Fordham’s university-wide policy is that 4 unexcused absences results in a failing grade. If you miss four or more and due to an emergency, family, personal, or medical reason, you must notify both myself and your class dean of the issue at hand with appropriate documentation. It is your responsibility to get readings/assignments for missed days from other students, and you are encouraged to come to my office to discuss topics you’re unclear on.

Final grades are FINAL: I do not negotiate grades. Do not ask. I do not need to hear about your GPA, or what grade you need or must get. You are responsible for your grades. Regardless of what other faculty tolerate, I do not negotiate grades with students.  ALL GRADES ARE FINAL. If you wish to learn more about why you earned the grade you were assigned, you must see me in person during my posted office hours. Nonetheless, students should remember that coming early and often for help does not guarantee that I will pass you.  In the final hour, you need to demonstrate proficiency in the material, no matter how hard you tried. Coming to class, trying hard/studying many hours in college is a given.  In the end, you must produce college-level work.

******I will probably change, delete or ADD readings to this schedule.  I will always give you notice but you must come to class to stay abreast of any changes.

******Do not be offended if I call you and do not be offended if I do not call on you! I will try to call on everyone at least once over the course of the semester so be prepared.

******Please email me if you are having trouble with the course material in anyway.

****** Academic Integrity/Plagiarism: Plagiarizing in any way, shape or form will result in a zero for that assignment or test. I will report it to your advisor, class dean, and fill out a report for the academic integrity committee to review. I take this very seriously so please see me if you’re nervous about properly citing your work. By being enrolled at Fordham University students are bound to comply with the University Code of Conduct, which includes, but is not limited to the Standards of Academic Integrity as outlined in the Student Handbook. If you have any question concerning the plagiarism policy or about documentation of sources in work you produce in this course, speak to me about it. Plagiarizing includes passing off any work you have not created as your own (scholars, bloggers, people you pay to write a paper, etc.), as well as turning in papers you’ve written for another class.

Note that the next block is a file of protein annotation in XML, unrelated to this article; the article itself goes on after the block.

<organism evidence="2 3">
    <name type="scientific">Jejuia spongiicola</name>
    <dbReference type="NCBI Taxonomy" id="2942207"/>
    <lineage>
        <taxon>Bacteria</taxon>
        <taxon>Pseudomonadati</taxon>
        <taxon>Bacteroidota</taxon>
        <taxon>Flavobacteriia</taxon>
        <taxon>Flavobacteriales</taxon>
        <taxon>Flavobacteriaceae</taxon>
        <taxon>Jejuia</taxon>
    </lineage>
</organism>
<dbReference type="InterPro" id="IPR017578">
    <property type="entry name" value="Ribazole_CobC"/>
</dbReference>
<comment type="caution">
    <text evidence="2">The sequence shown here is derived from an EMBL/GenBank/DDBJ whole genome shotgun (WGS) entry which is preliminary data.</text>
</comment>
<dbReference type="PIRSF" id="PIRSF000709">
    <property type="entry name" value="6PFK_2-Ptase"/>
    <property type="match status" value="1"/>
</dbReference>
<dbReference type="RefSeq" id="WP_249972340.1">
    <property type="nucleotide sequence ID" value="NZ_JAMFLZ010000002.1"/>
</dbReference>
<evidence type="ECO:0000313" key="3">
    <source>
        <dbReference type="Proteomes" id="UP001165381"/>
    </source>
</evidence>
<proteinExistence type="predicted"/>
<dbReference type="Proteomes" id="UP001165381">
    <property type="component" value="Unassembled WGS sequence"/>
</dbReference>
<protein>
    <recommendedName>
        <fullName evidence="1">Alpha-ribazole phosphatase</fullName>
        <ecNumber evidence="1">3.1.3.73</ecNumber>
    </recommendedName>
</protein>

Preferred Name Policy: Some members of the Fordham community are known by a name that is different from their legal name. Students who wish to be identified by a chosen name can contact their CMS faculty members via email and request their chosen name and pronoun be used.[Faculty are welcome to supplement this as well]

Disabilities: All students, with or without disabilities, are entitled to equal access to the programs and activities of Fordham University under the Americans with Disabilities Act and Section 504 of the Vocational Rehabilitation Act of 1973. If you have, or think you may have, disabilities, please get in touch with The Office of Disability Studies at or 718-817-0655. The office will coordinate with faculty, staff, and administrators to ensure that the facilitation of reasonable and appropriate accommodations for students with documented disabilities is provided. We encourage faculty to add more than the required legal language related to disabilities, and to invite students to come to you with any difficulties related to ODS or their disabilities.

Student Resources

Writing Center: If you struggle with the writing required in this course, please make use of the Writing Center. For more information about their services see

Counseling and Psychological Services: University life is full of challenges. Fordham offers support for anyone who feels like they need help dealing with the pressures of life as a student.

CPS offers resources on issues like anxiety, coping strategies, COVID and mental health and so on on its website, and provides individual and group counseling and therapy in a safe and confidential setting. For more information about their services see:

There is also a Crisis Text line available—text START to 741-741 to use it.

Food (shelter, etc) insecurity Any student who faces challenges securing their food or housing and believes this may affect their performance in the course is urged to contact your class dean for support. I also urge you to contact me, or our dept chair, about this. I understand you may not want to share such information with professors who you see all the time, but Fordham has few policies in place, and our support may be helpful.

Academic Coaching: Any student who struggles with time-management and/or organization is invited to one-on-one academic coaching sessions (typically once a week for 45 minutes). Please contact for more information.


SCHEDULE (Subject to change!)

1/19                             Intros

#OOTD (outfit of the day) post or the alternative assignment for next week.

1/24                             Simmel, George. 1957. “On Fashion” American Journal of Sociology, v 62, 6. 541-588. URL: